All throughout the book of Acts, we see the Early Church replicate themselves. Disciples make disciples and growing people grow people! I would even suggest that the life change happens, when we grow together, and we catch glimpses of the work God is doing with this process of discipleship. Wouldn’t you agree? Discipleship is all about a process not a program, and I love that God chooses to use us to be a part of it!
Now, from here on out, you may never think of an Oreo in the same way again. So, I want to give you a fair warning.
I like to think about discipleship like an Oreo.
A true Oreo cookie has three parts. Two cookies and one filling.
Whether you are a cookie lover or a filling lover, you play a vital role in discipleship. In fact, I’d argue that both cookie lovers and filling lovers are needed for this explanation.
One side of the cookie represents who is DISCIPLING YOU. Who is pouring into you? Who is challenging you?
The other side represents who YOU ARE DISCIPLING or who you are pouring into. Who are you giving back to? Who are you investing in?
You are the icing. You are right smackdab in the middle of both the receiving and pouring out.
Just as a true oreo has all of these parts, so too does a disciple. Discipleship is both giving and receiving. Jesus tells us in Matthew 28:19-20, “Therefore go and make disciples of all nations, baptizing them in the name of the Father and of the Son and of the Holy Spirit, and teaching them to obey everything I have commanded you” (NIV). Discipleship is a non-negotiable element of what it means to be a Christian and you are probably discipling in ways you don’t even know you are doing! The thing about discipleship is that it needs to be intentional but not complicated!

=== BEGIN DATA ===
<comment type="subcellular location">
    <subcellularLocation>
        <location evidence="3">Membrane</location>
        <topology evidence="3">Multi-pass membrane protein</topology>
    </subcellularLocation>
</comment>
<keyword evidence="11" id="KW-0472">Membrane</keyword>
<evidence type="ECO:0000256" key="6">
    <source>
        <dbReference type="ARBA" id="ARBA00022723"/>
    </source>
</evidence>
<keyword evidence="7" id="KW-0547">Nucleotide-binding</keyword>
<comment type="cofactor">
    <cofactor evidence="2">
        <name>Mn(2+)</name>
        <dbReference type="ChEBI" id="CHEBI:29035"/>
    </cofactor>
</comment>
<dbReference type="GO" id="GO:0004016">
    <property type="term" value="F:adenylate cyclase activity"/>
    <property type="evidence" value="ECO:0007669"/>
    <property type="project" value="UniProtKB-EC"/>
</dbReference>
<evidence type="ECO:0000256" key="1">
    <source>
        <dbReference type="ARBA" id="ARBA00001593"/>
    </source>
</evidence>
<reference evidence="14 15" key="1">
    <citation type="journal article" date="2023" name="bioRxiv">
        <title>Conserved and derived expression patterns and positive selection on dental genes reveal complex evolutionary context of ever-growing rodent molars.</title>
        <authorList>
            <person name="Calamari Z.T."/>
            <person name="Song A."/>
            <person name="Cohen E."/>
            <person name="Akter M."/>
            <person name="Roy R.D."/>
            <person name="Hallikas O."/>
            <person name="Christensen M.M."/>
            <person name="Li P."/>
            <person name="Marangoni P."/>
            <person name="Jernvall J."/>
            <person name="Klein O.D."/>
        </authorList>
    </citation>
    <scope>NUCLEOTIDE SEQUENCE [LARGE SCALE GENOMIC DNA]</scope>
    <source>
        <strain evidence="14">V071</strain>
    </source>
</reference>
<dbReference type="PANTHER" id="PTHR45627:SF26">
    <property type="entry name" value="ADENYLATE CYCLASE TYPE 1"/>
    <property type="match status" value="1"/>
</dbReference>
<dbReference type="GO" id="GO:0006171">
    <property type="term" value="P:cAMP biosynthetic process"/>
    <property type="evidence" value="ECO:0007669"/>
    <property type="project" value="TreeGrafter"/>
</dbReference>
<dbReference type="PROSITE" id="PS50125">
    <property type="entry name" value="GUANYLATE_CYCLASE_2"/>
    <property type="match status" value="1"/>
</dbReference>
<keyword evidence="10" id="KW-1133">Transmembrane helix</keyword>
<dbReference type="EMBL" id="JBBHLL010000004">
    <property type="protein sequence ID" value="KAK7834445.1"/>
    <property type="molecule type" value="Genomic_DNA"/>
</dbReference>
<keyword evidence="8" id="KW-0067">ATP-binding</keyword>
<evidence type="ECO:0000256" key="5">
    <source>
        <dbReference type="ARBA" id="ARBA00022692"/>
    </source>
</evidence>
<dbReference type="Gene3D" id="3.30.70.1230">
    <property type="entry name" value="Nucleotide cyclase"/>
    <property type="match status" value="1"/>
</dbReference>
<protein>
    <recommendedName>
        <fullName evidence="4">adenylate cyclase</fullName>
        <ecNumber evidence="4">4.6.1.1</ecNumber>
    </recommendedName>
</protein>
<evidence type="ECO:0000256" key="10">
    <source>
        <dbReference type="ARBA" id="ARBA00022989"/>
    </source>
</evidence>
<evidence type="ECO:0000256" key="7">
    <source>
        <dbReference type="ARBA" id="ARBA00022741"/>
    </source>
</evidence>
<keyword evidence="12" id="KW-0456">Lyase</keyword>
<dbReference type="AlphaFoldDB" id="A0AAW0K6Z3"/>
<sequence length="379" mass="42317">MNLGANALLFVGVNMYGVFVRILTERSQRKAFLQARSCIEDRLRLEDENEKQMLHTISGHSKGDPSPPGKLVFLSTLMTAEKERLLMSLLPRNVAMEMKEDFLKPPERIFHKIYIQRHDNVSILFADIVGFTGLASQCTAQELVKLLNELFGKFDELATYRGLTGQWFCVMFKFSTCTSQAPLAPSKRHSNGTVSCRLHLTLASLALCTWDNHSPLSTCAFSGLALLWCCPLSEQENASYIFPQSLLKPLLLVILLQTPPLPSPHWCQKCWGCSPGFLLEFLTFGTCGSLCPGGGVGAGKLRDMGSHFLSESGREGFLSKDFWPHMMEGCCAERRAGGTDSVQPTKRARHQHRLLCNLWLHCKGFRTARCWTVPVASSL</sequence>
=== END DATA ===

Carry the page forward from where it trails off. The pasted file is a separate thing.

Spend some time thinking this week about
- Who am I investing in?
- Who is challenging and pouring into me?
- Who do I need to pour into?
I think one of the secrets to multiplying our groups is found in the Oreo method. Could it be that maybe we spend so much time focusing on who we are discipling and not enough on who is discipling us? Or maybe it’s the reverse. When we focus on discipling others and being discipled, we fulfill The Great Commission.
So, the next time you are asked, “How do I multiply my group?” Grab an oreo, and walk them through the process.
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